• Focus on non-verbal communication. Instead of asking questions that require a verbal answer, ask your child that allow a nod, such as a thumbs-up or a thumbs-down. Tell their coaches, teachers, and others in their circle to encourage them to ask questions that your kids can respond in the same way.
  • Don’t pressure your child. Family involvement plays a vital role in treatment, but try to avoid forcing your child to speak. By putting pressure, you’re making them more anxious. Show them their due support and acceptance.
  • Work in steps. Put your child in a comfortable situation where they can talk freely and then gradually introduce a new person or add a new demand. Don’t push them to do it all at once.
  • Set realistic goals and work together to achieve them. As long as you initially focus on your child’s comfort, it’s ok to push them so they can progress gently. Setting goals can help in yielding change when accomplished at the appropriate time.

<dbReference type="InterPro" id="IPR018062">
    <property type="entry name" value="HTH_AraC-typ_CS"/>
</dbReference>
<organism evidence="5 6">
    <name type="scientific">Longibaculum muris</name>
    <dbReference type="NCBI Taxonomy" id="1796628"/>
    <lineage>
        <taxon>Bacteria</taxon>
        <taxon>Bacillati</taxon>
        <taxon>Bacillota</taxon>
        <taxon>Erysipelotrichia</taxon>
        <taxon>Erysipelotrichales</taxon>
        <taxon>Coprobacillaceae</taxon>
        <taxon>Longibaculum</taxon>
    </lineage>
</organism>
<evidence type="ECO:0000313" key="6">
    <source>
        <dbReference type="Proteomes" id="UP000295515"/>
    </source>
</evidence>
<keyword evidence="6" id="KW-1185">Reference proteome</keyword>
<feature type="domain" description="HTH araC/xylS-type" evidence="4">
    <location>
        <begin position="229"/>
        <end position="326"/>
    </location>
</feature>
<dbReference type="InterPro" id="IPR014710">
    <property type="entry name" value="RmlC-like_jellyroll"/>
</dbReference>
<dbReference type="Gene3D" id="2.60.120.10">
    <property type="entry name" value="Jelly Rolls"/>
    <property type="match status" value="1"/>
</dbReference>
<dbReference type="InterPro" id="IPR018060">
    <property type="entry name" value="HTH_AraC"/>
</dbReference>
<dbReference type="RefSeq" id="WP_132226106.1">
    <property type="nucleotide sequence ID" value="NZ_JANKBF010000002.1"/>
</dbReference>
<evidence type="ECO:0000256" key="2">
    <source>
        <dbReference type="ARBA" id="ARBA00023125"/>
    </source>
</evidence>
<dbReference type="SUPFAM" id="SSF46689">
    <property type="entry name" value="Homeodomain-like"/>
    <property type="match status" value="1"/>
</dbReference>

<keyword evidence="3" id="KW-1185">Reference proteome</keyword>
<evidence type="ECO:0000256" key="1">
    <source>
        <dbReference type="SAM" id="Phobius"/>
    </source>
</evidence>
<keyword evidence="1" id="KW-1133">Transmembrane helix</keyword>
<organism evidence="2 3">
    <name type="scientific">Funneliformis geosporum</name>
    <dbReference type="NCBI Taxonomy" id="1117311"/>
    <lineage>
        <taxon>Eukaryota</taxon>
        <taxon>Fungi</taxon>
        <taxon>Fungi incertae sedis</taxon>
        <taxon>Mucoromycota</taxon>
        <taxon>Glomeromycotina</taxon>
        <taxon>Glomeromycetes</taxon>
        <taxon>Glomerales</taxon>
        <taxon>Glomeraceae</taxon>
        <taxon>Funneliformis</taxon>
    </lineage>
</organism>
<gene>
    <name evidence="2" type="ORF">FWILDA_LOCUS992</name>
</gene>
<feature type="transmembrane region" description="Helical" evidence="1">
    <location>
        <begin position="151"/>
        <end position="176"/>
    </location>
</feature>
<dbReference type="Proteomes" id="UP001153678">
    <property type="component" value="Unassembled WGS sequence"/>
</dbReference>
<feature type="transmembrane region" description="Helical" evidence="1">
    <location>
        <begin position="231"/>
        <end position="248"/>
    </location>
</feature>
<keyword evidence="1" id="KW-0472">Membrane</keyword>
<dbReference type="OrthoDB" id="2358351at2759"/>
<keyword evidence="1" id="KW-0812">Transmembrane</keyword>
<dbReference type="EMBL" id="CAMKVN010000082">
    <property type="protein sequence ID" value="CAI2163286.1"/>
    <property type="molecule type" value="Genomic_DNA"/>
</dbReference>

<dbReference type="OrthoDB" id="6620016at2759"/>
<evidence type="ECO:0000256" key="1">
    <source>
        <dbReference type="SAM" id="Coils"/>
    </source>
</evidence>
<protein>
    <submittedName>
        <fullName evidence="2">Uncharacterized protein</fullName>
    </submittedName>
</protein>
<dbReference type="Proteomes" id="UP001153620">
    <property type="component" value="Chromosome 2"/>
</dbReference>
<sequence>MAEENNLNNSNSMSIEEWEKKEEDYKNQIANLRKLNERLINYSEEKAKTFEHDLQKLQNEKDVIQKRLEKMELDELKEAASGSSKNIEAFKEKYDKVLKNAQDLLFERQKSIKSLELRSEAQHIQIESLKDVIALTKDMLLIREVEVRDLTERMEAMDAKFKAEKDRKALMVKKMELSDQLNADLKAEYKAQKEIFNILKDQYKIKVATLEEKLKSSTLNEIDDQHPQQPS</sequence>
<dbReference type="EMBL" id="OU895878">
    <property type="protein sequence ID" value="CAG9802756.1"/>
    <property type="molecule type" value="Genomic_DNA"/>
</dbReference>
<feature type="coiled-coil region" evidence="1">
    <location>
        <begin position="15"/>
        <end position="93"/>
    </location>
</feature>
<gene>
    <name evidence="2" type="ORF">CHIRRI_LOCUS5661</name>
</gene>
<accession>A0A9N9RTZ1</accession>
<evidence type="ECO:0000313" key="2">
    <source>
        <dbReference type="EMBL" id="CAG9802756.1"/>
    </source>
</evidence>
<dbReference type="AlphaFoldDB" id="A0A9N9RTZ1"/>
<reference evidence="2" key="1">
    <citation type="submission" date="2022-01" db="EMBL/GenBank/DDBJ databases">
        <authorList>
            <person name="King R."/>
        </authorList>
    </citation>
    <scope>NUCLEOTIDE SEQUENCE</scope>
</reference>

How long does selective mutism last in children?

Selective mutism is an anxiety disorder that typically affects children. The duration of selective mutism can vary widely from one child’s life to another. In some cases, it may resolve relatively quickly, while in others, it can persist for several years.

Early intervention and appropriate therapeutic support, such as cognitive-behavioral therapy, can help many children overcome selective mutism. It’s important for parents and caregivers to seek professional guidance to understand the specific factors contributing to the child’s condition and develop a tailored treatment plan for the best possible outcome.

In Conclusion

Don’t avoid social situations because of your child’s selective mutism. As a parent, you need to realize that a kid with selective mutism will not improve while sitting at home with their family members, as they are already comfortable here.

At the start, you might feel stressed, but with time your child’s anxiety will reduce, and you will see progress. D won’t go away on its own that’s why talk to your doctor, who can help you create a plan of action.